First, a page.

Some of the Indian software majors are planning for long-term growth in this arena. They see "clean-tech" software and systems as the next big opportunity. This is the programming and monitoring for thousands of global companies which will be launching the drive to become carbon neutral, more energy efficient. They see this need as inevitable; a safe bet rather than a strategic risk. Becoming more energy efficient is a profit opportunity beyond just satisfying regulators, or image improvement.
The idea is to use energy-related software to reduce material costs, simplify logistics, drive down electricity charges and shorten supply chains. As large companies start to do this, it will require a lot of data management - which is what Bangalore-based Infosys and others are focused on. They think the opportunity is huge, and they intend to provide the leadership that will satisfy the demand.
Will this new clean-tech demand be satisfied from forward-thinking developers in the US or Europe? Or, will the technology leadership come from places like India?
Hey, if you're looking for a good stable-growth career - green consultants, green designers, green builders are all going to be in huge demand.
Traffic in booming BangaloreBangalore is infamous for its crowded roads and lagging infrastructure. With all the ongoing building of 'ring roads' and 'flyovers', India's third-most populous city (6.5 million) and fifth-largest metropolitan area, cannot keep up with its growth. Traffic is visible evidence of that organized chaos.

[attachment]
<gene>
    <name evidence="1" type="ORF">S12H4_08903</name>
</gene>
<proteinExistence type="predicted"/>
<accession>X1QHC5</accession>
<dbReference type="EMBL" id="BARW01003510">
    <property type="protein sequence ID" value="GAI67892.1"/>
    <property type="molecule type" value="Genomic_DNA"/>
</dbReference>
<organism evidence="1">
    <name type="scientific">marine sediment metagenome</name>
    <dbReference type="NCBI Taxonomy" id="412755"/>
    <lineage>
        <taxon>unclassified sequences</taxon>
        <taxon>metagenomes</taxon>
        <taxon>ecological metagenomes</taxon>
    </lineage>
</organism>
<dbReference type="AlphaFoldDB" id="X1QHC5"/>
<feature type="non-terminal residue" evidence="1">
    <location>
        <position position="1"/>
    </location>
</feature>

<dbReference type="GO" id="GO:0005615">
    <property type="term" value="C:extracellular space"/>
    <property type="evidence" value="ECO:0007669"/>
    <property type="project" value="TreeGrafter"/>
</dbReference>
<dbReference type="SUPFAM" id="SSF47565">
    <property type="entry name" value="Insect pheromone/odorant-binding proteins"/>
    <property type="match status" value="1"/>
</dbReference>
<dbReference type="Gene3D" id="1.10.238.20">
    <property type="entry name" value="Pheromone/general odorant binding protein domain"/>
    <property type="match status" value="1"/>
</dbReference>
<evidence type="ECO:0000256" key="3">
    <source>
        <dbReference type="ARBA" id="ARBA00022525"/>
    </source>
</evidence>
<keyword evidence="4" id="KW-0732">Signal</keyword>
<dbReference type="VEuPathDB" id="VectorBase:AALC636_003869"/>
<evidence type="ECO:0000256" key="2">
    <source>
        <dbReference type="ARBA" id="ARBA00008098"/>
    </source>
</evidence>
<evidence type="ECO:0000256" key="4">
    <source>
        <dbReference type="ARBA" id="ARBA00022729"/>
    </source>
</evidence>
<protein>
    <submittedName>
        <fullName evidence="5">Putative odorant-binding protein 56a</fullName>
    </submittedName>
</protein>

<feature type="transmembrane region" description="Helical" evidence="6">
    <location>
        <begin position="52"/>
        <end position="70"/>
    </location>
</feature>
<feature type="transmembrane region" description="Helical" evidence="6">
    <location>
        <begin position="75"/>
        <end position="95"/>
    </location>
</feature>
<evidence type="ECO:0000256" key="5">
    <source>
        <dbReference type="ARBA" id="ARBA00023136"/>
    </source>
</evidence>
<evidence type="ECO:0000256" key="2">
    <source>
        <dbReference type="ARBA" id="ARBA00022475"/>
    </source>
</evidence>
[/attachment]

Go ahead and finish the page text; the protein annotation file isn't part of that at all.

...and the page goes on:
In Bangalore's traffic there are no rules - except "Don't hit anyone". If you follow any rules, you'll have an accident. I have driven in many major cities in the world - London, Paris, New York, Tokyo, Mexico City, Sao Paolo - but never in Bangalore; the prospect intimidates me. But, my son David (who lives in Florida) LOVES driving in Bangalore - he thinks its like being in a real, live video game.
Traffic is everywhere - all the streets are jammed most of the day and late into the night. If you want to go about 10 miles, you'll sometimes need an hour. The traffic includes cars, buses, trucks - but most of all, auto-rickshaws, because of the economy and maneuverability. And there are still bullock-carts and occasional cows, but somehow the traffic tolerantly allows for that.
Intersections without light are interesting - the cross-traffic speeds by, while the build-up accumulates behind those waiting. Hardly any honking - just the quickening impatience of the accumulating lineup. If there are gaps in the cross-traffic and the leader is too timid, an autorick or a motorcycle pushes past and blocks the flow, and the traffic surges ahead. This continues, until it switches back, mysteriously - it's a beautiful example of 'chaos theory' at work. I've provided a YouTube link to a recording of an intersection traffic camera. Take a look.
There are 700,000 autoricks in India; 70,000 in Bangalore alone. There are relatively few taxis because they cost more. Besides, 3,4,5 people or more often ride in an autorick; the results are often quite amusing.
Yes, there are probably police-rules, but they must be impossible to enforce. You see police around directing traffic, but they don't - probably can't - inhibit any of the natural results of the over-crowded traffic. I saw a policeman stop someone once, but passers-by yelled at him to "give the guy a break" and he just had to give up. Most people are gentle, helpful and accommodating, by necessity I suppose - no aggressive behavior, except when someone is behaving badly; the crowd is the watchdog.
The $50 taxi drive from the airport to my home in San Diego would cost me about $1.00 in Bangalore. With the cost of fuel (gasoline costs about $7.50 a gallon) how is this possible? I quizzed Kumar, the autorick driver my sister Clara always uses - we refer to him as her "Rolls Royce" because he's always at her beck and cellphone call. Kumar owns his autorick, cost (used) about $1,500; they can be rented for about $5/day. He pays about $ 100/month for insurance, though he has never had an accident in 15 years. After fuel and all his expenses, he makes about $5-10 a day, depending on how long he wishes to work.